I’ve gone back and forth in wanting to write here or speak there of what is going on in my life, but I’ve been fearful of spilling more than I should.  Of hurting others with what I say or drawing attention to something I shouldn’t.  So I haven’t spoken.  I haven’t shared.  I have retreated within the relatively safe walls of silence and internalization.    Not all secrets are bad.  They’re just…secret.  Personal.  And sometimes not my own to speak of.

But, I can speak of my own.  Finally.  I’ve accepted the fact that I need to build new friendships locally since one has moved away (all the while keeping up with her too).  I’ve, not perfectly, but steadily, learned how my son processes information.  I’m learning what helps him, what hinders him and how best to teach him and love him so that he is not discouraged or despondent.  I have hope, where just a few months ago I despaired of reaching him.  Of showing him that God made him unique and special and it’s GOOD, even if it’s hard and different.  My brother is, praise God, cancer free.  He’s also missing a third of his lung, but in light of all that could have been, this is truly a mercy.  I’ve gotten to spend time with my nephews, the cousins have spent time together in the weeks they’ve stayed here and those memories will last for a long time.  And while I still don’t understand the loss of my second friend, and I am unsure if I’ll ever have the relationship we had back, I endeavor to work with what I have left.

Things have been very painful behind the smile.  I’ve gone to bed at eight o’clock because I don’t want to face any more hours conscious.  I’ve pulled away from others and tightened my sphere’s of relationships to almost nothing, terrified that I’d break under any more stress.  I’ve kept the heartache inside, not to be fake or to pretend that all is well, but because some times pain is too deep for words.  And when words are not sufficient, what else can be done but retreat and cry?  Or when its too deep for tears, to stare numbly at what life has become?  And, slowly, through God’s love, kindness and tenderness, hope returns.  Smiles come more easily.  Good is seen behind the pain and upheaval.  Being distant loses it’s safety and sanctuary and once more I want to be in the lives of people.  It’ll be clumsy at first.  I’ll fumble my way around casual conversation like the introvert I am, but I’ll remember how.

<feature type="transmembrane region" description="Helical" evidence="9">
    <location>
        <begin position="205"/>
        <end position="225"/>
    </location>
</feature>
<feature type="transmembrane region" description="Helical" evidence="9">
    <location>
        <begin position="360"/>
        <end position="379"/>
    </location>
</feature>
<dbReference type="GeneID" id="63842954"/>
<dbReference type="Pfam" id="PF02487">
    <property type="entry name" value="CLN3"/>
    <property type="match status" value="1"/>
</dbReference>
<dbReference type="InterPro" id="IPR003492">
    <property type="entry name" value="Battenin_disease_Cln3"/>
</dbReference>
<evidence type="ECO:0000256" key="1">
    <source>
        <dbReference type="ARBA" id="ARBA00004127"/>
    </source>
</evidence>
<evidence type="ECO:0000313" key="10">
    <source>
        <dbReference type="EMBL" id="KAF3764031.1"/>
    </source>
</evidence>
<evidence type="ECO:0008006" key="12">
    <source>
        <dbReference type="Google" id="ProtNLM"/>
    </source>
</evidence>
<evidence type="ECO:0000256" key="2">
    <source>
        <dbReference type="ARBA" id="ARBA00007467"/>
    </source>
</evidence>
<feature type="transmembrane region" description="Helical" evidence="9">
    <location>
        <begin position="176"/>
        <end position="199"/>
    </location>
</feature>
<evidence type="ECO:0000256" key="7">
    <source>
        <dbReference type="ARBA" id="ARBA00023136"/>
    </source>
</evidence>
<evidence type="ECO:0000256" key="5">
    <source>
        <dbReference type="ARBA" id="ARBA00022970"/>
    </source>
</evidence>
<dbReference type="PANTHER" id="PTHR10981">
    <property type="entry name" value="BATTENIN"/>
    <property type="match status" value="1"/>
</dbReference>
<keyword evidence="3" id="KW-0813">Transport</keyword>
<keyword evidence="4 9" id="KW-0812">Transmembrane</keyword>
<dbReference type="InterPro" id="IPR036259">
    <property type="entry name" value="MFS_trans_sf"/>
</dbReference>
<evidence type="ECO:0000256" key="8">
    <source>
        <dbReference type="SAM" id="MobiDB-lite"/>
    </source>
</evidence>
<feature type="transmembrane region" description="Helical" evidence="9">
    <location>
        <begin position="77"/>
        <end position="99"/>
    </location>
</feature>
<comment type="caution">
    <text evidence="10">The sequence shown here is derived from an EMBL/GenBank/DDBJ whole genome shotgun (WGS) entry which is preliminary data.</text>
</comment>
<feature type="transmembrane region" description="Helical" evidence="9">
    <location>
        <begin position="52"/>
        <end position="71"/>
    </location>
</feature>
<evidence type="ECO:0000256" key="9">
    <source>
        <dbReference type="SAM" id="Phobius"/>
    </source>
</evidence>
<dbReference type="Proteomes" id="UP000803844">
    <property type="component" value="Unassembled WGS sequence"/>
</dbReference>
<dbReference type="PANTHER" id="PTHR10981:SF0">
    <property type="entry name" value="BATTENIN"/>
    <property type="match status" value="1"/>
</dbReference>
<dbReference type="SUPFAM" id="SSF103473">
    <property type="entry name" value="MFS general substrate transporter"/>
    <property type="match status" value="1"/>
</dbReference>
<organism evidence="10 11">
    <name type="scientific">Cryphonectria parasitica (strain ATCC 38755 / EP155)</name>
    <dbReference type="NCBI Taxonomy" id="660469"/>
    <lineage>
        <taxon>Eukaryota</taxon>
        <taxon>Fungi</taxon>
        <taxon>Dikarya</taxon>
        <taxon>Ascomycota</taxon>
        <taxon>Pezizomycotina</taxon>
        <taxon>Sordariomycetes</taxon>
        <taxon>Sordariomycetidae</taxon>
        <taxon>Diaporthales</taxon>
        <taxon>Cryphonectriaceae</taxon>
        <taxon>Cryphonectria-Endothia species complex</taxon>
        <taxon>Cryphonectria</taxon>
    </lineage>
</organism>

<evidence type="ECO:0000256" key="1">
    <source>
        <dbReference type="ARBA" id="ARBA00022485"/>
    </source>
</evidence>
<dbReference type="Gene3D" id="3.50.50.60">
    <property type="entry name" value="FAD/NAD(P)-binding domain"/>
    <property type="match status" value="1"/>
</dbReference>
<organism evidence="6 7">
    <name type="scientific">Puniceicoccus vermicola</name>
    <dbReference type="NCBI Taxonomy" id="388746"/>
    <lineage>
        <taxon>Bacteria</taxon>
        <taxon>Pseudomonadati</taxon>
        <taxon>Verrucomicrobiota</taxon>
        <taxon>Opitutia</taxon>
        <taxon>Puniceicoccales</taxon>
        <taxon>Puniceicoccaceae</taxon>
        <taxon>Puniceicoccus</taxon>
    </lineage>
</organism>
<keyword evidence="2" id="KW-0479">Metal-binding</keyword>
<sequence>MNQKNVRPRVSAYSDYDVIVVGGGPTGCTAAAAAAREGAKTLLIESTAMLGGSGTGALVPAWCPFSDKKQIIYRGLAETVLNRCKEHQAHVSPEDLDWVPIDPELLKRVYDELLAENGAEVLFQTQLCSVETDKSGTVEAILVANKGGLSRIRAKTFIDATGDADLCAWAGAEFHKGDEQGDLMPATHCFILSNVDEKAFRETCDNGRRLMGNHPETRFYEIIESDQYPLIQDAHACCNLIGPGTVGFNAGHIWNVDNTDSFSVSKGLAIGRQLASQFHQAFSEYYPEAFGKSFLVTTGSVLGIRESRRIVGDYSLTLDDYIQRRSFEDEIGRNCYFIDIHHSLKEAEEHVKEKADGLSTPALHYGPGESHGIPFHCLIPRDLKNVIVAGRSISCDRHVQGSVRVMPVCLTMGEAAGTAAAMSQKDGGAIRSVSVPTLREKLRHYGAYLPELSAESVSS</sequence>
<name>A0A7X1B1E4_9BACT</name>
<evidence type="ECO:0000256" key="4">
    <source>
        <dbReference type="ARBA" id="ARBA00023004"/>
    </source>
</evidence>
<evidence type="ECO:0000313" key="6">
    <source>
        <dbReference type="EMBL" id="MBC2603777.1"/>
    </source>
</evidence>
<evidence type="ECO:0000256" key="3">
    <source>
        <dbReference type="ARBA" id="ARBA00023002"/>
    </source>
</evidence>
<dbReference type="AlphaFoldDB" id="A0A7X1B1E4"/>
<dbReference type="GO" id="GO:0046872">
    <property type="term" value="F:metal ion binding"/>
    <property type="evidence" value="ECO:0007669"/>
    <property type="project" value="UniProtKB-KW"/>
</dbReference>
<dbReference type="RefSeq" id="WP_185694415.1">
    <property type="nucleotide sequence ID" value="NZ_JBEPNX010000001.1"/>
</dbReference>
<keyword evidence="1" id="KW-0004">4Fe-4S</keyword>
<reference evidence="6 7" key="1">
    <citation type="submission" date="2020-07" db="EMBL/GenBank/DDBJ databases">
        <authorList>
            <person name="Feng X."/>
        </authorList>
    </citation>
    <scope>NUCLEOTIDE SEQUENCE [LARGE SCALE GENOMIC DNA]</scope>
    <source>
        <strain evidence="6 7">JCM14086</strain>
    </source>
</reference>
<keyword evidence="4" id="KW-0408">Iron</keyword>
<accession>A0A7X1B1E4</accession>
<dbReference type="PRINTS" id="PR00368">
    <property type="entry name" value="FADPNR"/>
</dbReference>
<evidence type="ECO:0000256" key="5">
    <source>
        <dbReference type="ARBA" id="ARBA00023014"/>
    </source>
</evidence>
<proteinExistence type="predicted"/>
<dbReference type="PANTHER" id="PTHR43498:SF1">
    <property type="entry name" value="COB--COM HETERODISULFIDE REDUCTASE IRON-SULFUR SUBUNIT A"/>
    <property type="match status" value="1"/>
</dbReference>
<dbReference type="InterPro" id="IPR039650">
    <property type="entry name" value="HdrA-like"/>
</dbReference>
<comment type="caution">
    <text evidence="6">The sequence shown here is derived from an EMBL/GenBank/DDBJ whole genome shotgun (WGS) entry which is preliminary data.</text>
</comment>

As I look around at the people I know and love, who may never have known how deep this dark night has been for me, I realize that others may be in their own dark night.  Smiling, going through the motions of their day, answering questions honestly but emotionlessly for fear of breaking down.  I pray for you.   And I hope that when the dark night is over, they can stand with me, seeing how God has mercifully protected them from soul-damning harm, from despair and hopelessness.  It may look that dark for the night, but hope rises with the morning.

Arise, my soul, arise.